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​
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nlp = spacy.load("en_core_web_sm")
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​
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def filter_overlapping_spans(spans):
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"""Filter a set of spans so that they don't overlap each other"""
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spans = sorted(spans, key=lambda t: t[0])
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end_char: int = -1
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final_spans = []
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for span in spans:
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if span[0] > end_char:
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final_spans.append(span)
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end_char = span[1]
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​
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return final_spans
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​
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def as_offsets(data):
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return (data['start'], data['end'], data['label'])
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​
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def expand_to_tokens(doc, offsets):
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"""Make sure offset boundaries align with token boundaries"""
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span = doc.char_span(offsets[0], offsets[1], alignment_mode="expand")
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first_token, last_token = span[0], span[-1]
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​
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return (first_token.idx, last_token.idx + len(last_token), offsets[2])
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​
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def tokenize_with_labels(example, labels_from):
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"""Add tokens / labels fields to a dataset"""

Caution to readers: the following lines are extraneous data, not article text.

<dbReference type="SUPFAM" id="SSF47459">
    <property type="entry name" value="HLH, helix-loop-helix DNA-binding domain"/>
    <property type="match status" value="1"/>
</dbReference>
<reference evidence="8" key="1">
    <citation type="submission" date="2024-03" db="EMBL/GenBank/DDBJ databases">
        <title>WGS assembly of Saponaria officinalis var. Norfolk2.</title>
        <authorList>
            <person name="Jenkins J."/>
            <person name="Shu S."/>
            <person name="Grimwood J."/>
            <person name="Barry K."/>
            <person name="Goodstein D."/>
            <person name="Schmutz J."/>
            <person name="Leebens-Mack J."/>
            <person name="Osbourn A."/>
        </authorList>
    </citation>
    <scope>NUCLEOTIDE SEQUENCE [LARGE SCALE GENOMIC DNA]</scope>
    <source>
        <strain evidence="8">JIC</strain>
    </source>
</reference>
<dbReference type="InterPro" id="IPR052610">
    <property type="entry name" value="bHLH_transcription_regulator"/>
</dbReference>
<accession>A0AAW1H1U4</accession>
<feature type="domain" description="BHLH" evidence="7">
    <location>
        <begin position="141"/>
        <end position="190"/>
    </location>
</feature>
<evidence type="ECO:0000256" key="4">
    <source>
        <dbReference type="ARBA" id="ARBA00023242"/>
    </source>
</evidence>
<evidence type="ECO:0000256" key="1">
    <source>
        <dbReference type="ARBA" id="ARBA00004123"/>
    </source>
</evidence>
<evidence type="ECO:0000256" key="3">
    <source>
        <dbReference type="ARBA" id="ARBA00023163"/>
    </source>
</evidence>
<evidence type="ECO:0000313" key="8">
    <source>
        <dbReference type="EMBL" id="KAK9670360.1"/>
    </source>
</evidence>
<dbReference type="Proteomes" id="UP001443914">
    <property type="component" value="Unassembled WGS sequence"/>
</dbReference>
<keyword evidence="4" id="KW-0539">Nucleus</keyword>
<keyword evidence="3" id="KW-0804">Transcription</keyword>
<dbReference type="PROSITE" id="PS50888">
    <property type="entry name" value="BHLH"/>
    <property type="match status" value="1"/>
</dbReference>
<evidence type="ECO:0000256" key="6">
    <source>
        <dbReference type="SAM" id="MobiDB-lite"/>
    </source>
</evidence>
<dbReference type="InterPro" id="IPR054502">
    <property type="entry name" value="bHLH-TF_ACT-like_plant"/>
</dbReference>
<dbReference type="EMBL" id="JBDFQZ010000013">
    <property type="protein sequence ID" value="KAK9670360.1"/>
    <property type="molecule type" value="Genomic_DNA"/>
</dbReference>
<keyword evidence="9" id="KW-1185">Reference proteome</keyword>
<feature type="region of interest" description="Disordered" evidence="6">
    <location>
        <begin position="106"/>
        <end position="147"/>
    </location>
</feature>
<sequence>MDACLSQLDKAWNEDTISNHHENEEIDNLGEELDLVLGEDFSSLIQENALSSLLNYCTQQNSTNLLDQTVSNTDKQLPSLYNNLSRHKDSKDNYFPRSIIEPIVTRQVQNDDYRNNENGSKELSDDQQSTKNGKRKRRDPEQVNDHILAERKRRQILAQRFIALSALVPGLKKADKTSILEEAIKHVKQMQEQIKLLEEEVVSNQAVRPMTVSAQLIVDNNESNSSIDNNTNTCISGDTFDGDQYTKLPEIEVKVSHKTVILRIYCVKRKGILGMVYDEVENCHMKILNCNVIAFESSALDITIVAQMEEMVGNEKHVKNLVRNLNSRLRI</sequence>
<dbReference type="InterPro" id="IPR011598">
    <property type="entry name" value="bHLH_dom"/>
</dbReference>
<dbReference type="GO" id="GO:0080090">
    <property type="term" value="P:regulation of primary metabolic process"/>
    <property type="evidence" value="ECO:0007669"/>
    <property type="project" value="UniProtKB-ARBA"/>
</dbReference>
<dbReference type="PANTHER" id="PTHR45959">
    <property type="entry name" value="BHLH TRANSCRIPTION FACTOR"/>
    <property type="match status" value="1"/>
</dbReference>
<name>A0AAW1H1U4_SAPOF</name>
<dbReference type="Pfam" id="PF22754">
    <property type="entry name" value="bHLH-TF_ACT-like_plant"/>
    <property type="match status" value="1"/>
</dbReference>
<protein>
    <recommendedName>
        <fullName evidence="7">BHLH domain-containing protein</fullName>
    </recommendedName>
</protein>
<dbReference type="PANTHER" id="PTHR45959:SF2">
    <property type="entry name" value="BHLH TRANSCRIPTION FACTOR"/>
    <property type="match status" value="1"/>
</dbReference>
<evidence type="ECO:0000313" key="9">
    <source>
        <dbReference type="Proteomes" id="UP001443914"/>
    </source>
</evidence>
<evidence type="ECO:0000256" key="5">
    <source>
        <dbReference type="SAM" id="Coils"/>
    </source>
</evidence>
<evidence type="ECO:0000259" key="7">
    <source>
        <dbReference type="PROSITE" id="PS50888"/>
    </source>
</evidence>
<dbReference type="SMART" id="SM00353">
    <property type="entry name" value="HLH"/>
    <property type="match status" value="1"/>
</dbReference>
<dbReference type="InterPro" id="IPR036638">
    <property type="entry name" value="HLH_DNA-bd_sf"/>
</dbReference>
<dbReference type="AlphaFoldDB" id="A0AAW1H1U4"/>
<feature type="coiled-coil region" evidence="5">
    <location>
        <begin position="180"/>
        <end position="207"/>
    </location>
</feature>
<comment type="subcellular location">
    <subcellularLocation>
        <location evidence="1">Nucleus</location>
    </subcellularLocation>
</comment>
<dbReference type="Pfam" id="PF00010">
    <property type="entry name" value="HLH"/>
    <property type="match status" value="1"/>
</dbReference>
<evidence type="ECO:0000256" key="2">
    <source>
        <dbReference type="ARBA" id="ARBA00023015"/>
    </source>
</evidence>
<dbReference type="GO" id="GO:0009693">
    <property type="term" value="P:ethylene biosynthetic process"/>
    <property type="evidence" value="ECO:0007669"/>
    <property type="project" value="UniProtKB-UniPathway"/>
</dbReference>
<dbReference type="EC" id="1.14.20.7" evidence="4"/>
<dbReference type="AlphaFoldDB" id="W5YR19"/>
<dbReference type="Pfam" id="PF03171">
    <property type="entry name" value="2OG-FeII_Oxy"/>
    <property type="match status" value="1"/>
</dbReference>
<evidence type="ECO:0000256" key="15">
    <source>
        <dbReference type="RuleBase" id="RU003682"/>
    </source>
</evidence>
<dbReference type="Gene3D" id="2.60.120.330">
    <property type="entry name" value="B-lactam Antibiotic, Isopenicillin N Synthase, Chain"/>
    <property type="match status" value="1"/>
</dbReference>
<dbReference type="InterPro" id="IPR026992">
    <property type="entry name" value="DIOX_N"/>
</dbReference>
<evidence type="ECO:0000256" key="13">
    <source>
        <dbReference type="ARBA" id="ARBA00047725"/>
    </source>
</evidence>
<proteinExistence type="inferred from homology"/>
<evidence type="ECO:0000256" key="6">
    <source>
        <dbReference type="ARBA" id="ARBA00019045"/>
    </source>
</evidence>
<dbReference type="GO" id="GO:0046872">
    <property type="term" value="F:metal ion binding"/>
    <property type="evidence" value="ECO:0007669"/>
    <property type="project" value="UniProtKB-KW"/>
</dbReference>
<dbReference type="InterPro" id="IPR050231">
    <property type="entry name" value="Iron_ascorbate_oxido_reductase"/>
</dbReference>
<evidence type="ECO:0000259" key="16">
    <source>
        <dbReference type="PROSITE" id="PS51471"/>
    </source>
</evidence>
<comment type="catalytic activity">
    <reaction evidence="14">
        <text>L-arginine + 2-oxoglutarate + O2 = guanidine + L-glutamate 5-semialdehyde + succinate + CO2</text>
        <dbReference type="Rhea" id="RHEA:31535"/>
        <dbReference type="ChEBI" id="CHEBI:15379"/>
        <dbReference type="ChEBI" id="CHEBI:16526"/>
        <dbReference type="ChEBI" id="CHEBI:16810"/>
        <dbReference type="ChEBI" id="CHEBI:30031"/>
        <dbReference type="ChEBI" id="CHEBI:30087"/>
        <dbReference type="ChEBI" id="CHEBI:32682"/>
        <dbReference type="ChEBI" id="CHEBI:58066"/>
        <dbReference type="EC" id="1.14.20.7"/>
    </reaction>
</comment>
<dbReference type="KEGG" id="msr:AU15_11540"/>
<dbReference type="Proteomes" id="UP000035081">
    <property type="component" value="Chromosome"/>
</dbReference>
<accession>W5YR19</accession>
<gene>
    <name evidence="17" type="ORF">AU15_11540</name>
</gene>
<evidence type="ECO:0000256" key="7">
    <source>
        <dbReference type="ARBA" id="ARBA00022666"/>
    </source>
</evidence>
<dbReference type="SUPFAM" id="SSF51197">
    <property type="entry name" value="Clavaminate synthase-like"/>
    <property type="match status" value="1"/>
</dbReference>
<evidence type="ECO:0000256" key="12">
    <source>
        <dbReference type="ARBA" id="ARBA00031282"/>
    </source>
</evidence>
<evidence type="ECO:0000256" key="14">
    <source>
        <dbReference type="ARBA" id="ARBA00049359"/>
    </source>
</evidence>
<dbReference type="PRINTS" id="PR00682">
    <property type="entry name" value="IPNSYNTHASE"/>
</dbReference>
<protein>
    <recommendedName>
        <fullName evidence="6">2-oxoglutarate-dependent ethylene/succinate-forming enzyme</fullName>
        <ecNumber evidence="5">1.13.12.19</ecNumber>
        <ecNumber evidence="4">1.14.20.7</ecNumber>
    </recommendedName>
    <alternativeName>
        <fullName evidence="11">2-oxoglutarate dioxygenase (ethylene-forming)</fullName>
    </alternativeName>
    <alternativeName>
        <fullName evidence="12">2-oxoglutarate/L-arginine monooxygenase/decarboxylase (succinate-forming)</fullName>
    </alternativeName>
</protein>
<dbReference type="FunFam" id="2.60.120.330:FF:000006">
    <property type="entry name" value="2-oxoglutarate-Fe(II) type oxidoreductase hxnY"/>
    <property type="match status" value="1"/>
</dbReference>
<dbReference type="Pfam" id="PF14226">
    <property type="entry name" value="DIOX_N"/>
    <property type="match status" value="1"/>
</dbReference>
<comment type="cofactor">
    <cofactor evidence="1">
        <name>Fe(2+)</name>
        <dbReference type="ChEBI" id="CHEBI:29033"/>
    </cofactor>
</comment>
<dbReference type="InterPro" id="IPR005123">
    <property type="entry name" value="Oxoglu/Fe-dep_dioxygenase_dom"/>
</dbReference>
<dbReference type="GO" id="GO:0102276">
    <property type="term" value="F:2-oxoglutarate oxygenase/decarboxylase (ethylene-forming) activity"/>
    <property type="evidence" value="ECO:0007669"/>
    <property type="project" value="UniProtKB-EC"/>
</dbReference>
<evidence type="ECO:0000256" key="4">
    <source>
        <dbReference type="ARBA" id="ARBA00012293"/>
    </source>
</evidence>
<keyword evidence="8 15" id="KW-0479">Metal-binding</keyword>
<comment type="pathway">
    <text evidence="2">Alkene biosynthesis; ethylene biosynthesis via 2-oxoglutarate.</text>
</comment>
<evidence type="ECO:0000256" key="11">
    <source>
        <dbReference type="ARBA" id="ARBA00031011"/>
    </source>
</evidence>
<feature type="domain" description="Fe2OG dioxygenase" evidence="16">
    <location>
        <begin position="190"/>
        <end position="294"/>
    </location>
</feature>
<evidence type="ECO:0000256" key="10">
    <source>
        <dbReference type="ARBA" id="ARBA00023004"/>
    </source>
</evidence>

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tokens = nlp.make_doc(example['data.text'])
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offsets = [as_offsets(result) for result in example[labels_from]]
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filtered_offsets = filter_overlapping_spans(offsets)
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filtered_offsets = [expand_to_tokens(tokens, offsets) for offsets in filtered_offsets]
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example["tokens"] = [t.text for t in tokens]
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example["raw_labels"] = offsets_to_biluo_tags(tokens, filtered_offsets)
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return example
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We apply this transformation and split the datapoints into train and test sets using datasets.train_test_split()
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datasets = dataset.train_test_split()
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train_dataset, test_dataset = datasets["train"], datasets["test"]
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​
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train_dataset = train_dataset.map(lambda example: tokenize_with_labels(example, "programmatic.results"))
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test_dataset = test_dataset.map(lambda example: tokenize_with_labels(example, "programmatic.groundTruths"))